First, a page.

State v. Benjamin Appellate Division Decision decided September 2015
Have you been charged with a gun offense in New Jersey? Did your attorney apply for a Graves Act waiver and appealed the denial to the County Assignment Judge? What is the process?
Submitted by New Jersey Criminal Lawyer, Jeffrey Hark.
New Jersey gun offenses are defined in the New Jersey Graves act. Pursuant to NJSA 2C:39 and NJSA 2C:43–6.2 defendants who are charged with a gun possession offense have the ability to seek a waiver of the three (3) year mandatory minimum sentencing provisions. In order to do so, either prior to any plea or trial, a request/motion/application has to be made to the county prosecutor’s office (or Deputy Attorney General office) and heard by the Assignment Judge of each county. This case clearly outlined the procedure required and must be handled pre-trial. The other important part of this case outlines the requirement of the county prosecutor’s office which was not followed and as a result the case was remanded for further considerations.
Essentially, similar to the PTI denials, appeal and cases outlined in my prior blogs, the county prosecutors’ offices must show the process of review it conducted when denying the Graves Act waiver. (The denial of waiving the mandatory minimum 3-year state prison term without parol). The prosecutor’s office has to memorialized in writing its explanation and review of other cases, the defendant’s prior criminal history, the facts and circumstances of this case, and any other factor it considered when denying a defendant’s request for a waiver of the mandatory minimum three-year prison term without parole pursuant to Graves Act. In addition, the prosecutor’s office is required to maintain accumulative file of all request, all grants and denials of waiver applications, in order to present to the division of criminal justice on a quarterly basis a cumulative score card of its conduct vis-à-vis each individual defendant who makes a waiver request.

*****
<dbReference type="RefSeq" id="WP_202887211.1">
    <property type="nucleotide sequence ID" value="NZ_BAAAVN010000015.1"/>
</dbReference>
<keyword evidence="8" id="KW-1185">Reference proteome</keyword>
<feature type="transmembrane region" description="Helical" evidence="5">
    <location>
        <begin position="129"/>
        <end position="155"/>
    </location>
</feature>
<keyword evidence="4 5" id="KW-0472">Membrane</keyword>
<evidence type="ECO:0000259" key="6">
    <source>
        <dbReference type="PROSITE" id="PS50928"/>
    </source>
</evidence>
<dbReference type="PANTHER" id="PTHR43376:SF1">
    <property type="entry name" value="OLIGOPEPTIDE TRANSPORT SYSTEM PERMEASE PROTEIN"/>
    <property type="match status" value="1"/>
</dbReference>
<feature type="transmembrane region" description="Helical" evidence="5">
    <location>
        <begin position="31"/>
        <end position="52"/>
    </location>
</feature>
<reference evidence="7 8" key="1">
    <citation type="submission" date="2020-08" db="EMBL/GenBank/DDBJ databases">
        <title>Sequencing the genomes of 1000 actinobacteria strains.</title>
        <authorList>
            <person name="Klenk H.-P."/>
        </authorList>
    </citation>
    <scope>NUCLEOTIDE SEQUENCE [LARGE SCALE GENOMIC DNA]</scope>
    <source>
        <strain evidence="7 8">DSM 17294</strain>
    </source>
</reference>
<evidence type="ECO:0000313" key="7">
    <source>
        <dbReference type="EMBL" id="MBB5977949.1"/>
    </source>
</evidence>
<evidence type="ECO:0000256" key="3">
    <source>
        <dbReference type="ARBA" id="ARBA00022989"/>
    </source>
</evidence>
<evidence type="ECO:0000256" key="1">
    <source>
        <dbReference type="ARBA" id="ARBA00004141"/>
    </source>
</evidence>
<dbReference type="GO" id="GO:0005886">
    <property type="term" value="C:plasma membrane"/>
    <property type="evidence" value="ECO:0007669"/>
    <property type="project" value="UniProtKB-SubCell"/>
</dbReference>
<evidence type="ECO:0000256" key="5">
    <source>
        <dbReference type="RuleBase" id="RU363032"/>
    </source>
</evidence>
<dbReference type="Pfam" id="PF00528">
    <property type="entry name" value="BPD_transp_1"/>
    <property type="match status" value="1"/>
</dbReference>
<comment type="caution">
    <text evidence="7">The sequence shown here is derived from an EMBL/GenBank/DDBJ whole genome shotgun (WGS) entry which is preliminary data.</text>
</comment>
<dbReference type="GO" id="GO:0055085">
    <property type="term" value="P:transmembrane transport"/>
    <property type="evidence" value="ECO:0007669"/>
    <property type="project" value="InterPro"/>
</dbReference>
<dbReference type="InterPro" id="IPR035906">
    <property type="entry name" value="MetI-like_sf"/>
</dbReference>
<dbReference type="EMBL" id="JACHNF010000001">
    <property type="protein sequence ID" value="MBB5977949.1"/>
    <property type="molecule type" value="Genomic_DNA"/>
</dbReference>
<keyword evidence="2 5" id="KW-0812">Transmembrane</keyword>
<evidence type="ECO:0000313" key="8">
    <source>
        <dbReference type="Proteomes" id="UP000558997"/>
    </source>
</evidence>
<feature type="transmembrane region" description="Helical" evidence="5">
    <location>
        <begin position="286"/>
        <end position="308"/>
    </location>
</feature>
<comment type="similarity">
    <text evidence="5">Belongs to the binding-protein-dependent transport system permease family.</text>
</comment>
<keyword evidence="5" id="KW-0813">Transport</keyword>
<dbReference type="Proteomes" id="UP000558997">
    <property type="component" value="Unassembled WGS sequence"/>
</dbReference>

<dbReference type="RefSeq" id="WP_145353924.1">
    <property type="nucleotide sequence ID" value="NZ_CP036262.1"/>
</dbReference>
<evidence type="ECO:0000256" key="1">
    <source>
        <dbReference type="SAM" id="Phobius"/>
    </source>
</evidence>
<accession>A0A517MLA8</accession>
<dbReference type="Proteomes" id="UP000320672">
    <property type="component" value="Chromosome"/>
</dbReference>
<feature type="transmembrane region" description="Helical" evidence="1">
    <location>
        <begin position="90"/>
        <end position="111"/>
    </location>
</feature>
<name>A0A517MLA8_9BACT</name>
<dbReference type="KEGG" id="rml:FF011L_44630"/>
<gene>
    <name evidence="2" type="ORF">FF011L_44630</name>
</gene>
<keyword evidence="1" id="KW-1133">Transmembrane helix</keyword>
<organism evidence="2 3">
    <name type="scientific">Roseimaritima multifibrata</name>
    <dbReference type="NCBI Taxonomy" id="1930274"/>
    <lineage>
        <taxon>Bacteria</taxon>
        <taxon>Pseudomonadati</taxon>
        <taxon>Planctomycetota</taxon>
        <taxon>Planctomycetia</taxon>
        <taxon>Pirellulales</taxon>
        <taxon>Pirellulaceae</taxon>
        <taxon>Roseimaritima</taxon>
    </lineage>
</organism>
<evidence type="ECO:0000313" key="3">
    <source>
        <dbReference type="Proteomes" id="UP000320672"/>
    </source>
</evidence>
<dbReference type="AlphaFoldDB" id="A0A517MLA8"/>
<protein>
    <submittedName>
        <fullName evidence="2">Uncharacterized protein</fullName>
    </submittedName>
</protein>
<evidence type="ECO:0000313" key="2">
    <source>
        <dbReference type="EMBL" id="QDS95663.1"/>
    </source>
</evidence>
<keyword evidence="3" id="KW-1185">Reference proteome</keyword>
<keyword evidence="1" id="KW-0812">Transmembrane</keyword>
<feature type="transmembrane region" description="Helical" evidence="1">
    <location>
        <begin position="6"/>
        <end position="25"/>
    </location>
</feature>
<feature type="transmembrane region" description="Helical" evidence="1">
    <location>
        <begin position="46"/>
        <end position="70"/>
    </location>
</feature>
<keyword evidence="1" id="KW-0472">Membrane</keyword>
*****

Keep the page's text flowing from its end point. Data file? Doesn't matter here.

This enables any reviewing Court, similar to a PTI appeal by the trial judge, to make a determination if the prosecutor’s office acted in a arbitrary and capricious matter. Again, similar to a PTI appeal, the defendant my show by “clear and convincing evidence” the prosecutor acted in an arbitrator or capricious matter, discriminated against the defendant and violated the “interest of justice “standard assigned to all county prosecutors’ office is in the state. The hard part about this application process, given New Jersey’s new speedy trial enforcement and to hearing process (initial case disposition hearing, final case disposition hearing) is how much time the court is going to give the prosecutors’ offices to render a decision, and allow the defendant to seek the assignment judge review, without interrupting the court’s “Speedy Trial” schedule.
Jeffrey S. Hark, Esq.